That said, both are doing much better than they were in the earliest period the Census has for countries- 2006-2010.  

https://www.aaronrenn.com/2019/11/21/midwest-success-stories-2/

 

Down just a bit? Just some noise?  Not according to Aaron Renn...Cbus and all other non-sunbelt cities(even the ones that are "success stories")have TERRIBLE negative out of stage migration patterns. And this needs to be a focal point in a discussion about Midwest success stories-take 3 of those successes(Minneapolis, Indy, Cbus) and compare them to sunbelt boom cities(Austin, Nashville, Raleigh)in order to keep with his agenda of perils ahead! *eyeroll*. Columbus was singled out of all them, naturally. Why not just title the thing "Midwest Migration Perils!"

 

He is sooo predictable lol.

 

 

 

 

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I wouldn't be surprised if the sunbelt cities are getting the non-Ohio Appalachian migrants that the Midwest used to get. Also wouldn't be surprised if the lack of rail transit is starting to catch up with Columbus. And Indy. The Cincinnati streetcar hasn't been running long enough to really affect these numbers yet.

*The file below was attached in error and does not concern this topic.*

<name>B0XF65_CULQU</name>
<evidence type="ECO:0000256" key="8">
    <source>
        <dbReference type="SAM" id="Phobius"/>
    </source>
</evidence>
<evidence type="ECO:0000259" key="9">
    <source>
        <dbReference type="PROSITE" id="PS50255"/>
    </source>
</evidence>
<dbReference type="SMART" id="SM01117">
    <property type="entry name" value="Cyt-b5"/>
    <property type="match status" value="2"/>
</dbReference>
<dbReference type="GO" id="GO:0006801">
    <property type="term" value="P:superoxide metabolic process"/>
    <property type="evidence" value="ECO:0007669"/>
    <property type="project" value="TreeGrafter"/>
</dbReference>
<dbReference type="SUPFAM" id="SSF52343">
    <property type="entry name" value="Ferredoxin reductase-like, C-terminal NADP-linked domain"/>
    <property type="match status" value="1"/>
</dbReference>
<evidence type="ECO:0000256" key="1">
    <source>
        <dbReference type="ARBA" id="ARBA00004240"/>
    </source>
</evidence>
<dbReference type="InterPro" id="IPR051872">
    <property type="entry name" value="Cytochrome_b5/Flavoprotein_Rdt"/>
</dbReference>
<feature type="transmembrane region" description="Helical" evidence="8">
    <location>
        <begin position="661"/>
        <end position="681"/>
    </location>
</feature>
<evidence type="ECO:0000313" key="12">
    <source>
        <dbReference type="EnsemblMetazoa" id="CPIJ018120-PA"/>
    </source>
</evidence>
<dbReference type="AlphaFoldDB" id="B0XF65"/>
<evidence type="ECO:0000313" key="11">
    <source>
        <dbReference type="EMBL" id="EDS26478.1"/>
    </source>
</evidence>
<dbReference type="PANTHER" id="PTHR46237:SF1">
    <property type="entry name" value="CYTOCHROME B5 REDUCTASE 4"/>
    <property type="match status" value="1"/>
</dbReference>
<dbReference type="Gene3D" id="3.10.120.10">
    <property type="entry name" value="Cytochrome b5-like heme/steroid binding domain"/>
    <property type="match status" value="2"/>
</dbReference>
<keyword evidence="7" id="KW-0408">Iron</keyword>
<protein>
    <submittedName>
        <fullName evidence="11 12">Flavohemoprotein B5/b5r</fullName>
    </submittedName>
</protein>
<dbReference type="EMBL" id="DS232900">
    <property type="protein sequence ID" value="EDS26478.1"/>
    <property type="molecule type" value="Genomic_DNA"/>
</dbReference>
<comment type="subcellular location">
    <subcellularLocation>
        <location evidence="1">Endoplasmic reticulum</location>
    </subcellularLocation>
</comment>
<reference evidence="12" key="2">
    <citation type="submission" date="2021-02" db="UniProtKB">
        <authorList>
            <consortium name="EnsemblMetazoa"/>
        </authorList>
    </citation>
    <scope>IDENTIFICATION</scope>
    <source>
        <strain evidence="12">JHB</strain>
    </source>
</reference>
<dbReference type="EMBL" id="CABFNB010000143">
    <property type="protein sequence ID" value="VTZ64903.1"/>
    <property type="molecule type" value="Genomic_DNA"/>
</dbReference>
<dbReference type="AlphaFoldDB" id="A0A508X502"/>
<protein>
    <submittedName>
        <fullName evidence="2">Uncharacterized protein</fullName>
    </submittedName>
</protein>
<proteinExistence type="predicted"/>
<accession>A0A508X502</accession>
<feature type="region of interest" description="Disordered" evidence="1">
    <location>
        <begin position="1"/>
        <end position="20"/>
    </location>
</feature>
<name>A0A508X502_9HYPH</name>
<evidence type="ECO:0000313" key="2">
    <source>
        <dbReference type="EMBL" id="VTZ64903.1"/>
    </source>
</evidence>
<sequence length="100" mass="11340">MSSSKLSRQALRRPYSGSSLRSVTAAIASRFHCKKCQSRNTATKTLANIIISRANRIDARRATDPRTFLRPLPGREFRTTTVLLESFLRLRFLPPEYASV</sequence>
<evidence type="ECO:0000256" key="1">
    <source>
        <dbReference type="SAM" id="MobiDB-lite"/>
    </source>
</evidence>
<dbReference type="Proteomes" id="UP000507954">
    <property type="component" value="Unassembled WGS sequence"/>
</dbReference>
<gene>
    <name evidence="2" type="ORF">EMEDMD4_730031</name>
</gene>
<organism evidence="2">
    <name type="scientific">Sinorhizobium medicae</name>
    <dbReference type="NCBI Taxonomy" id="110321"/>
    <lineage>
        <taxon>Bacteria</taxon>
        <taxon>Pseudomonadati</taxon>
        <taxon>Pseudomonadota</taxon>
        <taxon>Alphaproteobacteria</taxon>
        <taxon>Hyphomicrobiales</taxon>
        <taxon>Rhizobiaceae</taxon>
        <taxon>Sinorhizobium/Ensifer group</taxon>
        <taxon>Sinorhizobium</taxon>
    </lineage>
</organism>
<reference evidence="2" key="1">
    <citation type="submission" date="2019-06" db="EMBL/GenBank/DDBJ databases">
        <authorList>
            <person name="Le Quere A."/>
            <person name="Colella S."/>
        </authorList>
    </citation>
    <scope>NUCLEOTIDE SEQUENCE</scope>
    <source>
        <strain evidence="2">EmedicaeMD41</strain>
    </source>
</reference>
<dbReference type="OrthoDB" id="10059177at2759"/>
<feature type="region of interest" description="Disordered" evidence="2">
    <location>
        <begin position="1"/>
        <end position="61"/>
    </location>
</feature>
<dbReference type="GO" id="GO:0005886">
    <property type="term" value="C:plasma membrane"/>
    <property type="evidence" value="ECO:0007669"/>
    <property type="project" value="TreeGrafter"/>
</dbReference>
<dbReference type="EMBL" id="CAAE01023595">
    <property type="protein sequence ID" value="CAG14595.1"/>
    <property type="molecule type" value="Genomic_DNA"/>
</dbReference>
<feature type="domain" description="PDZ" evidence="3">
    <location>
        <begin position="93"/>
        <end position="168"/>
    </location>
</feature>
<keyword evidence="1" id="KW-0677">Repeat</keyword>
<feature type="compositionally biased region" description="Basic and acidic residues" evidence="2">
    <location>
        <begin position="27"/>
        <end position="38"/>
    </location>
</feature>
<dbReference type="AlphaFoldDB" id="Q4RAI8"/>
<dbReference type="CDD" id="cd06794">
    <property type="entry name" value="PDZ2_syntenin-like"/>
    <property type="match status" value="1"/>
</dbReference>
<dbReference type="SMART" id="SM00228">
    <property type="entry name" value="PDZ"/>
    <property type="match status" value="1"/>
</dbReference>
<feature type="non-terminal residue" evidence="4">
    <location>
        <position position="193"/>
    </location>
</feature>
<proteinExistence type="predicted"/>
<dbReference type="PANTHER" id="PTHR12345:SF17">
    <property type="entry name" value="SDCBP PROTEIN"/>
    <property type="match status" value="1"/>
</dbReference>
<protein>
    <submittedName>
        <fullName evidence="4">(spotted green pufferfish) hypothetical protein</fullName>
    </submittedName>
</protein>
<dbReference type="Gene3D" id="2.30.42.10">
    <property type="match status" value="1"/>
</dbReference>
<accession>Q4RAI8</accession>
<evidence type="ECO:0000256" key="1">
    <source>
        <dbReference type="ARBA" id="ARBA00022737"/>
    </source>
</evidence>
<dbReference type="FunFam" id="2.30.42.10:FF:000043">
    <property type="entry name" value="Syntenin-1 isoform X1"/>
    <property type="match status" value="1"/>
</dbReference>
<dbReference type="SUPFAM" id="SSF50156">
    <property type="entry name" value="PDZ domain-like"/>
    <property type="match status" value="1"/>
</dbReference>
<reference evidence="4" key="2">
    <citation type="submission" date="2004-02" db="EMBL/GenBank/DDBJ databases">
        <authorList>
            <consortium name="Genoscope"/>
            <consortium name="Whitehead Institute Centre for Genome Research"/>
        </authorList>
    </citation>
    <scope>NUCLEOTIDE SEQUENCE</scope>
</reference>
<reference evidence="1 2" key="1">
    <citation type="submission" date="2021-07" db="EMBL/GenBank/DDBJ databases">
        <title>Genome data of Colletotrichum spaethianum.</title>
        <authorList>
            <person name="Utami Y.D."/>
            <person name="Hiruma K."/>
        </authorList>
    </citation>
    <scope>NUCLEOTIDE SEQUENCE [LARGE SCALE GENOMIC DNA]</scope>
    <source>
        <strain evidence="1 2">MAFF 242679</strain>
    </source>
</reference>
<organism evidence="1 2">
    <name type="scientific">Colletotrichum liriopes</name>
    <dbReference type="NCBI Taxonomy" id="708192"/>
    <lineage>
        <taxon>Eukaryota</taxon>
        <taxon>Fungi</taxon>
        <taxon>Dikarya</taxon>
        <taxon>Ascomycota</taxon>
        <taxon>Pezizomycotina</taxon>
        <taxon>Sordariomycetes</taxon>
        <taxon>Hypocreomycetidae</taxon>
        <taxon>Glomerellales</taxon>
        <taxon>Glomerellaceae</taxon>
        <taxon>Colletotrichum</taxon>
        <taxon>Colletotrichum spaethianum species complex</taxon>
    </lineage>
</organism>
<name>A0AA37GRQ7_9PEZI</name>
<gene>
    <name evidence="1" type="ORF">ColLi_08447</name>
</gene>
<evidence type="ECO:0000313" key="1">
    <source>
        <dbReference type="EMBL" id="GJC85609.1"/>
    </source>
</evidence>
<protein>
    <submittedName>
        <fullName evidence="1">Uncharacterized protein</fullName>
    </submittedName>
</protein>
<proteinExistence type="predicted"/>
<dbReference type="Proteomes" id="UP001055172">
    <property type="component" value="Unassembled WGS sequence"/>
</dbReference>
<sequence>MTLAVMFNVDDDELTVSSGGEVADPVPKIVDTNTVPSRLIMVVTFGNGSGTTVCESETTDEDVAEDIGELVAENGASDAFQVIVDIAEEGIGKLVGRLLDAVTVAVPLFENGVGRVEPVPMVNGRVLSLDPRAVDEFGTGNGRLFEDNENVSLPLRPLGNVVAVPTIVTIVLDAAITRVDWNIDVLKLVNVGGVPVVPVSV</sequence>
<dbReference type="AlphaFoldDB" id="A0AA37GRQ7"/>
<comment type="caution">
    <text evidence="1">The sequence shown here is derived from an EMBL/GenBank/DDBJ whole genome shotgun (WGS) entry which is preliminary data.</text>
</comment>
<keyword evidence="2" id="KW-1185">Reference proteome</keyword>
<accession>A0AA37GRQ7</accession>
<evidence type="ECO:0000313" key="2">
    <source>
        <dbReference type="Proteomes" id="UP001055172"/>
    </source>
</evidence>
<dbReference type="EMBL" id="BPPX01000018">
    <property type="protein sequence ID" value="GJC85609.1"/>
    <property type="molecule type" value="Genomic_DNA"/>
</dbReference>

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52 minutes ago, GCrites80s said:

I wouldn't be surprised if the sunbelt cities are getting the non-Ohio Appalachian migrants that the Midwest used to get. Also wouldn't be surprised if the lack of rail transit is starting to catch up with Columbus. And Indy. The Cincinnati streetcar hasn't been running long enough to really affect these numbers yet. 

I wonder if the numbers of them migrating has fallen as well. I am not so sure that many would be bothered by lack of rail, especially given how many are supposedly going to Nashville, Raleigh, etc. -not exactly hotspots for good mass transit systems. Probably the same thing it has always been-jobs. 

 

I wonder given the area we are talking about, the bulk number of people migrating and why they are migrating, if that many would really give two s$$ts about rail. I wonder how many of them would even care about a forum like this?

 

How many are looking for warehouse/distribution/service jobs vs how many are college graduates looking for urban amenities?..etc?